Which One is Better for Use? Angled or Straight Spotting Scope?
As a professional shooter or a wildlife photographer, you must have come across various magnifying devices. Without magnification devices, it is impossible to score vast fields and dense forests.
How many times have you spotted an exotic bird in a dense forest with your naked eye? The answer is most probably zero times. So, it is easy to say that these professions will come to a stand-still without binoculars, telescopes, and spotting scopes.
As we dive deep into the topic, you should know that the best product for hunting or shooting is a spotting scope. You can use a telescope as it uses the same mechanism, but astronomical devices are better for night time observation.
You may ask why we are not suggesting a binocular. That is because binoculars cannot offer the sophistication a scope can provide. Even though they are lighter and more portable, for covering 200 to 500 yards, you certainly need a scope.
However, there are mainly two kinds of scopes- Straight scope and Angled scope. Naturally, the question that arises is which one to pick?
Straight and Angled Scopes
Scopes function like a telescope where you have objective lenses and eyepieces working in harmony to form pristine and accurate images. However, the difference arises from the placement of the objective lens and the eyepiece.
In a straight scope, the eyepiece and convex lens stay on a single line, aligning with each other. Hence, you get a straight-line shape. Whereas, in an angled scope, the objective lens stays at an angle of 45 degrees to 90 degrees angle from the eyepiece. Thus, you get a bent shape on the cylinder.
Advantages of Using Angled Scopes
The shape and design of the scope provide unexpected benefits that can be useful in different fields.
The bent angle of the scope provides a natural advantage of not having to crane your neck to view upwards. You can sit or resort to a prone position while using this model. Moreover, it relieves the tension on your neck, which allows you to observe for a more extended period. Thus, your chances of spotting an exotic animal increases.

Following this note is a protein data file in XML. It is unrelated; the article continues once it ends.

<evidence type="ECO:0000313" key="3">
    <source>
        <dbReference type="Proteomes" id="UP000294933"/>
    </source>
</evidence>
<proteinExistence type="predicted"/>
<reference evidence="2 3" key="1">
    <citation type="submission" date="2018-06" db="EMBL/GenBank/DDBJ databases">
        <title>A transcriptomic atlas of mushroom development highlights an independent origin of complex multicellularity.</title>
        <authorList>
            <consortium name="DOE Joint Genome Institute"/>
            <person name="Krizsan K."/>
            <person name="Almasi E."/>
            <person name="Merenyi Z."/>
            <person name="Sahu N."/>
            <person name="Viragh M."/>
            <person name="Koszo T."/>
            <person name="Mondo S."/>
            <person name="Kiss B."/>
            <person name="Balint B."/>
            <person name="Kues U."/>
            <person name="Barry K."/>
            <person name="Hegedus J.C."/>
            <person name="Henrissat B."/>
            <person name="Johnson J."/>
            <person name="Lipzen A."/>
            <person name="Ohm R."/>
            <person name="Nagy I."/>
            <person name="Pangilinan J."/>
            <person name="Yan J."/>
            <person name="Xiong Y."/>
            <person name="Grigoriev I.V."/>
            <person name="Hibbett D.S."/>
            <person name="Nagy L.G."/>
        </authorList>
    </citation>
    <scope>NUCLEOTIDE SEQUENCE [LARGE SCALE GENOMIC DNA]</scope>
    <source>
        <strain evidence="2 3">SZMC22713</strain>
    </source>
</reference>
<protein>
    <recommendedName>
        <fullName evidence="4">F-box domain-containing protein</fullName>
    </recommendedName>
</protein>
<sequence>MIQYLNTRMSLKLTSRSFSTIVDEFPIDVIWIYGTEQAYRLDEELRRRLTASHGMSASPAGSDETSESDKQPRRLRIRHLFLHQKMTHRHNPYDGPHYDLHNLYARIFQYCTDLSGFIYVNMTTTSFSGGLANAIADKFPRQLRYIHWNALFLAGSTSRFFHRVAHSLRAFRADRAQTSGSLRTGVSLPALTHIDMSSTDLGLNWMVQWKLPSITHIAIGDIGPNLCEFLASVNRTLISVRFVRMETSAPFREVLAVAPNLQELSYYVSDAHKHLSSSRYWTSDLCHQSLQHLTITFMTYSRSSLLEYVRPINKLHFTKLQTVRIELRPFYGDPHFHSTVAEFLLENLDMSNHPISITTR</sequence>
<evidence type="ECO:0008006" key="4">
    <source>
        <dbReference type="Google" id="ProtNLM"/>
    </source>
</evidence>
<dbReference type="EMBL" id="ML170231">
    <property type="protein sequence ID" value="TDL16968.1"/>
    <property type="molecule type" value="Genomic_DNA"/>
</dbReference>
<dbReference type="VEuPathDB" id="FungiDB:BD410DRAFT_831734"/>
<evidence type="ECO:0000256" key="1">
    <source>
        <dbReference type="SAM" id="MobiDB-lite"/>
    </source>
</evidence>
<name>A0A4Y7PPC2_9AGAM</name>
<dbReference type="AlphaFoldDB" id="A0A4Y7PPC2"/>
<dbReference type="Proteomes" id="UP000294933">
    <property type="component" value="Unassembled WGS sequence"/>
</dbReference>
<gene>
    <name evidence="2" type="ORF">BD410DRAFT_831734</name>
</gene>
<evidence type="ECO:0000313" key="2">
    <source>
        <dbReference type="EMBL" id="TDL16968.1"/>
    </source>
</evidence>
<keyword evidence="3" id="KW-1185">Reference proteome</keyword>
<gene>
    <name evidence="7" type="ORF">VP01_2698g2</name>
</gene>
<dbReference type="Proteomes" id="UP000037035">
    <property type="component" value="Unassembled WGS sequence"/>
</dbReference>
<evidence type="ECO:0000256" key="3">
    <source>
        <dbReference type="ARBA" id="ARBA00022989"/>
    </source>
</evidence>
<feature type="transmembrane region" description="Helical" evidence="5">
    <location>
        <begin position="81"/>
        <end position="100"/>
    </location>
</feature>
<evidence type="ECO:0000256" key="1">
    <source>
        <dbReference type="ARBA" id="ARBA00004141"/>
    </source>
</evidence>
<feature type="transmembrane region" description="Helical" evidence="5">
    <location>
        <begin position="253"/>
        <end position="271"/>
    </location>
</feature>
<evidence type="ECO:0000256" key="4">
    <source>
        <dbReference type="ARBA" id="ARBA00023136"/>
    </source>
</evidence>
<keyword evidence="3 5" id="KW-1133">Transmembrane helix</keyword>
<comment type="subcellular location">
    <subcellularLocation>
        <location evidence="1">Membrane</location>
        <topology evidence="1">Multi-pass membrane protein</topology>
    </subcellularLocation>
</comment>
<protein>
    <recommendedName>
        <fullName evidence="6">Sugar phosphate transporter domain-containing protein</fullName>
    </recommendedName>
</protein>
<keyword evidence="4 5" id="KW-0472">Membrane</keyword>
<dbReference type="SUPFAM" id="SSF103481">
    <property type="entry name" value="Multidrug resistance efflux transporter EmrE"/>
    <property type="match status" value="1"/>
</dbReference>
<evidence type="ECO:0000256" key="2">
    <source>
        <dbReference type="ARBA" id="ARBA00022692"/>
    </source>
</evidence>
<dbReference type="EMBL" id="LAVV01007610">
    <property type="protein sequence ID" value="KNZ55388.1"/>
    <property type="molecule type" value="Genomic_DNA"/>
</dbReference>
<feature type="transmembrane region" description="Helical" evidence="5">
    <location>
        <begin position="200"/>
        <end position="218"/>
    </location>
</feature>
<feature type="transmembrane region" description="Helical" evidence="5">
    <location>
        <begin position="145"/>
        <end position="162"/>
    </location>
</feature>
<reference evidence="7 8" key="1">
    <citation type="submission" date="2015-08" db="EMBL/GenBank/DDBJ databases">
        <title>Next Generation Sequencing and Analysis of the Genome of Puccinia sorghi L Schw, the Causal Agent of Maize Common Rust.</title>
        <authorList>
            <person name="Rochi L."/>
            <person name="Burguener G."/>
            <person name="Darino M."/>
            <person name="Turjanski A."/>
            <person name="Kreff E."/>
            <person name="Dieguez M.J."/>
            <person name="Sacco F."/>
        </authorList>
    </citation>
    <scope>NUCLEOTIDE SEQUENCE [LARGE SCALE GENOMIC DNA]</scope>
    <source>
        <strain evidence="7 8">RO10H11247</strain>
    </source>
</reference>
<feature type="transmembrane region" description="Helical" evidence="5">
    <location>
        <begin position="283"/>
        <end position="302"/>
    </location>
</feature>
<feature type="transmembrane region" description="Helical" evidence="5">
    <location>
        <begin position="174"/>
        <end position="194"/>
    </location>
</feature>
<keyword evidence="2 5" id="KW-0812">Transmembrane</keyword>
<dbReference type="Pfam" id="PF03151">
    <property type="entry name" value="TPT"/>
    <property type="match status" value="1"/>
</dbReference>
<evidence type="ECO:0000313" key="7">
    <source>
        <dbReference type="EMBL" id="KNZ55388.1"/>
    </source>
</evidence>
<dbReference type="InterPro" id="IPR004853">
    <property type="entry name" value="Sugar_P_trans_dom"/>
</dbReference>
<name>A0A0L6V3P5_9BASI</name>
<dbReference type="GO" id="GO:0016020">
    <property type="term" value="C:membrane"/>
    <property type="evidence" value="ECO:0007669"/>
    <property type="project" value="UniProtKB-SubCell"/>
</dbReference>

Sharing is Caring
Using a scope and spotting targets means you have to move the device around randomly. If you have some company or friends, they might need to change the height to adjust to the device.
However, with an angled scope, you do not have much to do. Just set the eyepiece upwards using a tripod and bent to view. With a straight scope, you will not be able to do that.
Since the shape has a natural curve, you do not have to mount at a higher distance. So, you can use a smaller tripod to hold the scope. However, you should not compromise on the best spotting scope tripod, as it can hamper stability.
As you set the scope at a lower height, you automatically tackle less wind force and gravitational pull. Thus, you achieve more stability with an angled scope.
Advantages of Using a Straight Scope
Much like the prior model, the shape and structure of a straight scope also provide some benefits.
Faster Tracking and Targeting
As the eyepiece and objective lens are on a straight line, the image appears quickly, and the user gets a better sense of where the target is. Using a straight scope is just like using your naked eyes to spot something. Hence it comes naturally to any human being. Ultimately, over time, you can track and target easily.
As mentioned earlier, an angled model allows easy upward access. On the contrary, you can navigate downward slopes much better with this model. As its line of sight is straight, it becomes easier to look down.
Moreover, switching between binoculars and straight scopes is also simpler.
Easy to Maintain
Since the body of the device is straight, dirt or debris cannot settle on the lens. On an angled eyepiece, dust can quickly settle as the body has an angle that makes a bowl or a cup shape on the eyepiece. But with a straight model, you do not have to worry about that. You can easily pack this device in a spotting scope case, as well.
Both shapes have their advantages, which might appeal to people of different professions. So, we cannot say with absolute certainty that one model is better than the other.
However, if you are a trained shooter looking for comfortable scopes or a photographer willing to observe longer without back pains, then you should pick an angled scope.
On the other hand, for hunting or general use, you can choose a straight scope. But, whichever one you want, your accuracy and precision will undoubtedly improve by leaps and bounds!